Tuesday, October 23, 2012

Rocky Patel Olde World Reserve Toro Corojo (6.5x52)

It's not that I'm not smoking them, trust me, I've been enjoying more than my fair share of good cigars recently, I've been busy and although that is a great excuse to use in explaining why I haven't been posting my reviews - the bottom line is I've not made the time necessary to get posted my notes and thoughts on the cigars I've been smoking.  The funny thing is when I click into my pending posts, I've got about half a dozen reviews started that need to be finished, but heck, rather than work on those I'll run with this one and get my thoughts up and placed out there for your review and consideration.

The Rocky Patel Olde World Reserve Toro Corojo (6.5x52) (RPOWR) is the subject of today's conversation.  For those who read when I post, you'll remember a prior review of a Rocky Patel Olde World Reserve Torpedo Maduro that really wasn't that glowing a recommendation to run out and buy that cigar.  I stated in that review I wouldn't be spending my hard earned money to purchase that cigar again, so in fairness of full disclosure I did spend my money to buy this cigar, however it was a part of a sampler pack of cigars that I wanted to try, so by default this cigar made it into my humidor.

And I'm glad it did.  This RPOWR was a solid smoke and I really enjoyed it.  Certainly not my favorite cigar ever, but it smoked really well and was very enjoyable.  I paired this cigar with a sweet red wine that I think went the distance to really enhance the flavor profile of the RPOWR.  Upon lighting the cigar, initial draw was on the strong side of the spectrum, there really was a heavy pepper on the draw.  

To the cigars defense, I was using a simple butane lighter, and against my normal lighting protocol (due to a breeze that refused to let the lighter stay lit), I drew on the cigar with flame on it to get it lit correctly, so by default the cigar was "hot" from the onset.  As soon as some ash was formed, the cigar did cool down, and at that point the heavy pepper really settled down, and a very nice raisin essence with some tea leaves on the finish was evident in the smoke.  

The wine I was drinking did suggest some sweetness to the smoke, however with the glass of wine out of the equation, I don't think there was any sweetness present, however the suggestion of raisin and tea made the cigar enjoyable.

As the evening continued and the cigar matured into the second and third phase, the strength of it got stronger.  Having finished the first bottle of wine we had opened, a less sweet red Pinot Noir was opened, and it offered up a different tasting perspective of the RPOWR.  Make no mistake, the RPOWR was gaining strength with me starting to feel a little light headed from the cigar.

The finish graduated from the tea leaves to a much stronger spicy pepper, I'd call it almost borderline cayenne in strength, and as a result I found myself drinking more wine.  More wine, ever stronger cigar equals very light headed me, and with about 2 inches left I tossed the cigar into the fire pit and just sat and watched the fire burn for about 10 minutes.  I really had a decent buzz going on, and I just needed to sit and let it pass.

I don't know about you, but my buzz runs a very specific course, slight nausea followed by extreme thirst followed by hunger - so I did what my body was telling me to do, drink a lot of water and then consume some food.

Here's the deal, would I smoke this cigar again - Yes.  But, I say yes because as we speak I have one sitting in my humidor, again having been part of the sampler pack I bought.  Last night I had a chance to enjoy a cigar while the kids ran around the backyard, but the RPOWR was not the cigar I selected.  I think I'm going to save that for an evening that has a BIG dinner on the front end, this is a big cigar that deserves to be enjoyed after a big dinner.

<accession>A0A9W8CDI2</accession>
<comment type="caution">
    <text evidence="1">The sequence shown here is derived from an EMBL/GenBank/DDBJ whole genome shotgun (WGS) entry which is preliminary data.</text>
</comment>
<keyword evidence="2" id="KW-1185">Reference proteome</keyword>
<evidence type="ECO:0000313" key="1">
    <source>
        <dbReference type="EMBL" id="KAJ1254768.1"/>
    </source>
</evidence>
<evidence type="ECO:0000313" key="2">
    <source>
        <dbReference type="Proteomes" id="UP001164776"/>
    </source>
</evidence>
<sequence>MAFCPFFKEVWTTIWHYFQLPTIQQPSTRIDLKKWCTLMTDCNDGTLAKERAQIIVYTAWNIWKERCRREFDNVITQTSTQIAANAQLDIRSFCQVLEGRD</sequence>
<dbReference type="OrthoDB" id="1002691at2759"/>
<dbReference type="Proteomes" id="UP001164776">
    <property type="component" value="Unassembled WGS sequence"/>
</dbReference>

On this one here, I'm not going to suggest running out and buying it, but neither am I going to discourage you from buying and smoking either.  I'm on the fence with this one, if you like what I had to write and want to give it a go, go for it.  If you pass it by for other selections, I'm good with as well.  Perhaps the RPOWR is a paradox, good enough to be smoked and enjoyed, but not great enough to be at the top of your "to smoke" list.

I'm always interested to hear what you have to say, so check in below in the comments and let me know your thoughts on this or any other cigar you may have enjoyed.

Until we smoke again...

Friday, September 14, 2012

Drew Estate Acid Kuba Kuba (5x52)

My sister and her husband recently (after our visit in July) took up cigar smoking on a regular basis, and several times now she has sent me text messages either commenting on a cigar she was currently smoking, or sending a picture of a cigar they were in the process of smoking.  Several of their recently smoked cigars have been of the flavored variety, and I quite frankly got intrigued and decided to seek out a flavored cigar to try.  It's been a while since I've had a flavored cigar, so what better a time than now to give one a try.

I did a little research online reading some reviews, and I finally settled on getting a "infused" cigar made by Drew Estate.  My local cigar shop had the Drew Estate Acid Kuba Kuba in stock, so during a recent trip their I picked up one and added to the humidor.

The weather has been fantastic the past week, and on Monday the kids really wanted to go outside and ride their power wheels, so I grabbed a magazine that had come in the mail earlier that day and a cigar along with a drink and went outside to watch the kids have fun and enjoy a cigar in the process.

I used my punch to open the head and toasted the foot and got the foot toasted and took the first draw.  The initial taste was one of overwhelming sweetness from the sugar tip.  The smoke and flavor absent the sweet sugar tip was one of tea with a slight mint finish.